Virtual reality technology offers a whole new immersive experience for audiences and exciting possibilities for filmmakers. By Don Groves.
In a noisy Newtown café, Screen NSW CEO Courtney Gibson was sitting with Lynette Wallworth when the filmmaker handed her a headset and earphones to watch her Virtual Reality documentary Collisions.
In an instant Gibson was transported to Western Australia’s remote Pilbara desert as she watched Indigenous elder Nyarri Morgan relate his first contact with the West when he witnessed the atomic tests at Maralinga in the 1950s.
“When you see high quality 360° VR with a really strong piece of storytelling it is a completely life-changing, mind-altering experience for a practitioner who works in this business,” Gibson says.
“I was transported from noisy King Street to the Pilbara. I was there while Nyarri was telling me his story. It’s all around you, everywhere you look. Collisions is an immaculate piece of work on every level.”
Screen NSW and the ABC are pushing forward into this new frontier of storytelling with the 360 Vision VR development initiative that kicked off on June 7 with a one-day lab at Carriageworks.
The lab was also partnered by Screen Australia, AFTRS and Event Cinemas.
Screen Australia Senior Development Executive Nerida Moore says it’s extraordinary because VR is still evolving.
“It’s not just filmmakers, but audiences who are experimenting and playing with this technology as they learn how to interact with it,” she says, adding its impact is profound because it’s “not only emotional, but physical”.
“Audiences are hungry for it and the possibilities are mind-blowing. It’s a space that is going to be fabulous for storytellers.”
Moore says the lab was a great example of different companies coming together to support filmmakers as they test the waters in VR.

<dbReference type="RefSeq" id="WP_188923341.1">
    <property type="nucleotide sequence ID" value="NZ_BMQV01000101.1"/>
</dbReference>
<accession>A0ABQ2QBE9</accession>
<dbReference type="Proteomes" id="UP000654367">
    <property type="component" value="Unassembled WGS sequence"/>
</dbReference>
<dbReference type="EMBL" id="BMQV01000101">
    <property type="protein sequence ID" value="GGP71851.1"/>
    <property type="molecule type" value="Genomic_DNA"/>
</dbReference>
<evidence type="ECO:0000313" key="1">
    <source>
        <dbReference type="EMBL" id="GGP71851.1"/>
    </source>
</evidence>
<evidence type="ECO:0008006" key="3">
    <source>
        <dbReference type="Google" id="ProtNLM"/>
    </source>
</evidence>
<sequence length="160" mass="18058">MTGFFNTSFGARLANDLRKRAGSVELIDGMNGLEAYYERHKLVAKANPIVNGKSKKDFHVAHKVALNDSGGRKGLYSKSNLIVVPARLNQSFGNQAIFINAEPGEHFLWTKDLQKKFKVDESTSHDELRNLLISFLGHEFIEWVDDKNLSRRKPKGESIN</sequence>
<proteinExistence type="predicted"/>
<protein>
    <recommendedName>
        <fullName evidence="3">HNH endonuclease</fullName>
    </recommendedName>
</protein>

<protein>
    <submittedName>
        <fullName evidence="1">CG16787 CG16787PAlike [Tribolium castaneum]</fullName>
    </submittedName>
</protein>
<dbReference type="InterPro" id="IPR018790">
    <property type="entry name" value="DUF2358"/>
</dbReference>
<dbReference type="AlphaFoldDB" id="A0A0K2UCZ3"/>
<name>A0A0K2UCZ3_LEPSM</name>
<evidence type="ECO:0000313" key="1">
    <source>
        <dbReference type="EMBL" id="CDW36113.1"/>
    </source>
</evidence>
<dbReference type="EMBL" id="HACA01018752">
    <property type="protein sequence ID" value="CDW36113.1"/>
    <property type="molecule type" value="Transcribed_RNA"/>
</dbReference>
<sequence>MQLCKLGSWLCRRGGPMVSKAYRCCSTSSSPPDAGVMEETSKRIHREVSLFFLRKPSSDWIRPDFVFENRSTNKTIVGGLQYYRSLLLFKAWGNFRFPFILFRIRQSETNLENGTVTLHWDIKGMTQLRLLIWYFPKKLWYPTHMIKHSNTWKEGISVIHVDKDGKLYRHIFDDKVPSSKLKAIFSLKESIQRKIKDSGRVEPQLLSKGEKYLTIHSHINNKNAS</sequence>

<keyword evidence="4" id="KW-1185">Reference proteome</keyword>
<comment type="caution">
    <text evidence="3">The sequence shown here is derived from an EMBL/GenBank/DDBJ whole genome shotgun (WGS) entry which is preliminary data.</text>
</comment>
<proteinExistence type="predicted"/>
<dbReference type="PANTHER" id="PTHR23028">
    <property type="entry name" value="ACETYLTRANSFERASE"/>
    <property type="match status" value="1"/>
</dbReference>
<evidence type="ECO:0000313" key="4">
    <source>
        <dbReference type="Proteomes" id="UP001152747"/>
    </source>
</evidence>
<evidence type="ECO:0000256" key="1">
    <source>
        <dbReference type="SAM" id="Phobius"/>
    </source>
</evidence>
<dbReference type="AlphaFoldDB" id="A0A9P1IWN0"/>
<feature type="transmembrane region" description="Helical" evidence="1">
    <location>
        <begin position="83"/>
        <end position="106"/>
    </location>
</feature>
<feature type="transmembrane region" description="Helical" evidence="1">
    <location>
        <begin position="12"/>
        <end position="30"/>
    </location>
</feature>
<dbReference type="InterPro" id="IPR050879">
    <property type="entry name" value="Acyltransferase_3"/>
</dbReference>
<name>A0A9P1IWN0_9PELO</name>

To date, three VR projects have been funded through multiplatform – two which are in pre-production and a third completed; the horror short Madeleine, which is part of the Sydney Film Festival ‘Spotlight on VR’ selection.
“It’s our role to ensure Australia has skilled filmmakers well placed to ride the first wave of this new form of storytelling. Madeleine was the first project to come to us seeking support,” Investment Manager Mike Cowap says.
“With Madeleine, Jumpgate VR had made a proof-of-concept that demonstrated how the scares were really amplified in VR. The complete immersion in the experience seems to magnify the resonance of the story, and this has implications for all genres. I’m thrilled that next up we have an indigenous-themed experience that highlights the importance of sacred sites.”
For Screen NSW and ABC, the aim of 360 Vision is to support the development of up to six VR works. Applications close on July 19 and the projects will be selected at the end of August, after which other partners including distributors will be invited to come on board.
“We feel there is a great opportunity for creators of entertainment programming – drama, children’s, comedy- as well as factual and Indigenous content to start thinking about this space as an exercise in industry and audience development,” Gibson says.